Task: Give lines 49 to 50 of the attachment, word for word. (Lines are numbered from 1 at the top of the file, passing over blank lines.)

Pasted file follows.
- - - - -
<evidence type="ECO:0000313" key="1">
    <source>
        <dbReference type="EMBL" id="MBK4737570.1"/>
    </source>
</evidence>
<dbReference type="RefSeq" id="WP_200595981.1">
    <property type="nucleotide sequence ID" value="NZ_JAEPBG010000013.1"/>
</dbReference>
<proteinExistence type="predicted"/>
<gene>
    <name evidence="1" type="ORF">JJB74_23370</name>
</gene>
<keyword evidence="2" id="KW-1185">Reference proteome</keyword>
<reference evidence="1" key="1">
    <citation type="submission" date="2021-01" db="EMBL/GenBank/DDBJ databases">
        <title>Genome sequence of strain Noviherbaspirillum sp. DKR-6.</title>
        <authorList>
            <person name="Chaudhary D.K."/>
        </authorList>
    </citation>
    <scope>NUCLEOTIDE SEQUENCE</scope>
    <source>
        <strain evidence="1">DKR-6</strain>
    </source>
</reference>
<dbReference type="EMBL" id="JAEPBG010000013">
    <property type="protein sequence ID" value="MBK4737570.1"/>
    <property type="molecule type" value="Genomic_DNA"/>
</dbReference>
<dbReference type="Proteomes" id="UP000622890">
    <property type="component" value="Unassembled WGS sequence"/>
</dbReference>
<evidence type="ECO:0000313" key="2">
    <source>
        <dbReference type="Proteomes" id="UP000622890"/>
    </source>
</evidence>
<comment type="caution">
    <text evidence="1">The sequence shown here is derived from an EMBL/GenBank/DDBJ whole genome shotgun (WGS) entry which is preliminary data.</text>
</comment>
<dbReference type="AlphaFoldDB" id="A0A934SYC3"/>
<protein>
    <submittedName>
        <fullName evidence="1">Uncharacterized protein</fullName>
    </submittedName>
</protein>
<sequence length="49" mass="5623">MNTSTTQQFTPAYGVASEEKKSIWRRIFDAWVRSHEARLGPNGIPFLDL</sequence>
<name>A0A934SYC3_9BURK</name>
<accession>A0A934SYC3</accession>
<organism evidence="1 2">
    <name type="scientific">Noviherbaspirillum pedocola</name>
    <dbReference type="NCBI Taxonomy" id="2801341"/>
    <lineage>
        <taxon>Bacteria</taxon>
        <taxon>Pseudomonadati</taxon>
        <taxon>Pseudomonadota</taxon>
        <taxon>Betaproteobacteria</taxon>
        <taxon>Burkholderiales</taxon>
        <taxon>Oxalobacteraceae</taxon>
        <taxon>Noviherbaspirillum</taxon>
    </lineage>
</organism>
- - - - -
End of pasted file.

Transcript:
<accession>A0A934SYC3</accession>
<organism evidence="1 2">